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Someone once told me: you're always testing, always. Writing automate tests it's just a way to not having to (manually) test everything over and over again.

Anybody knows good writers that could join @protonmail ? (not my main field, but asking, just in case of)

#JeRecrute :D
ProtonMail is hiring, and a lot. Front-end, Back-end, QA, Copy, AdminSys, etc.

I've joined @protonmail 2 years ago, and this was the best move I did in all my career: great colleagues/challenges/achievements... and more important: giving sense to our jobs for an ethical mission.

Any questions on any position, don't be shy: ping me, feel free to ask. It always starts with a simple conversation, and it ends with super nice opportunities and achievements.

I like how the tutorial is written. Starting by doing everything the long way, to then show how the framework solves this for you so you can delete a bunch of code. It's risky, specially for impatient people who just want "the magic", but definitely a good way to highlight the convenience of the tool while showing the different layers it is made of.

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YNAB is looking for a full-stack developer. Rails (Ruby) + Ember (JavaScript) seems to be their thing.

I've been a YNAB user for years, so at least I can say that the product is great 🙂

(And for the record: I'm not saying barebones in a bad way, just as an observation)

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I'm following Django's tutorial step by step, since at work it's being used in a couple of our apps and I don't really know it. It's the first framework I learn since Ruby on Rails… 7 or 8 years ago? It's interesting to see how each one solves the common problems and the room they leave for creativity, or even how hard the conventions are enforced.
So far I'm feeling that Django is very barebones, but it could be a faux impression. We'll see!

(back to the tutorial, now)

macOS has a default folder for Downloads, Documents, Movies, Music and Pictures. But not Books. Why? 🤔

Today was a quiet day at work. Most customers are on holidays and half the company too, so I basically could program all day. Gosh, I really like it when I get to do it.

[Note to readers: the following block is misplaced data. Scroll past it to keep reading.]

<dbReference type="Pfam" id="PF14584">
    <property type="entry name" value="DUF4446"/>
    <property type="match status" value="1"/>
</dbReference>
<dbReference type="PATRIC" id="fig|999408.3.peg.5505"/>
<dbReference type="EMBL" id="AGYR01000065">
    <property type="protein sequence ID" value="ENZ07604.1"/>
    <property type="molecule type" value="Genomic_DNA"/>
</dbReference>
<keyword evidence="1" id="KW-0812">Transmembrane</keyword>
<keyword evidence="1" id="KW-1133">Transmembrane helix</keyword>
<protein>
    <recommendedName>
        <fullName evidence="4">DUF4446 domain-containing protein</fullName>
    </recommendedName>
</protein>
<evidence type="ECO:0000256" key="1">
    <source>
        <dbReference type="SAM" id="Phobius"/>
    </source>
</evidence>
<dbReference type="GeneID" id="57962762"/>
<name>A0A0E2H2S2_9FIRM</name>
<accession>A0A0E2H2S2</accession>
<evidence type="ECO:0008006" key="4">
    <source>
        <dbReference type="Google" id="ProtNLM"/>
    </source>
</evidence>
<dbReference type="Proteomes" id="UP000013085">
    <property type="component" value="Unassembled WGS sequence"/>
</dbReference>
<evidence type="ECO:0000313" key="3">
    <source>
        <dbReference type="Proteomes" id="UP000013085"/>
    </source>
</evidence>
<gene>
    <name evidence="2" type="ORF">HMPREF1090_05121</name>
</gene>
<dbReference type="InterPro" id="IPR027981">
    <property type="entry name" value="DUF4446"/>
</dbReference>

@carlesjove It's interesting seeing this. I have made a similar observation with a different conclusion:

Over the years I have learned there's so much more to software development than coding. Every week I'm discovering new facets of computing and the tech that surrounds us. It's fascinating. There's always something just around the corner to feed my curiosity.

That being said, I'm lucky enough to work with people who (so far) can share a laugh when I say that I don't know what the hell they're talking about.

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I don't know about you, but I feel that as a programmer there's more and more stuff I have to know about every year. Sometimes I'm more blocked by everything surrounding code (the containers, the vpn, the whatever thing this is i had never heard about before, the config of who knows what) than the code itself and what i'm trying to solve there. It's exhausting.

Friday is by far my less productive day of the week. Sometimes it's even better for me to stop trying and catch up on Saturday. Specially if I'm not blocking anyone else's work by leaving.

I think that's exactly what I'm going to do today. Right now.

(Now's when someone says "man, this is programming 101" and I'm like 🤷 )

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Yesterday I learnt that in Python, modules can be reloded at run time. Super useful when doing stuff in a repl while editing the code.

So imagine you have loaded a module

> from some.path import mymodule

And you have edited the code in mymodule but you don't want to start a new session and set everything up again. You do:

> import importlib
> imporlib.reload(mymodule)

and boom, the new version is loaded. How cool is that?

Ahhhhh… Nice. Green dot besides the red means that deployment fixed the bug.

Time to get drunker and not think about code until Monday.

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You're a team manager. Deployment Friday night went wrong and dev says "sorry, I was drunk". Watcha do?

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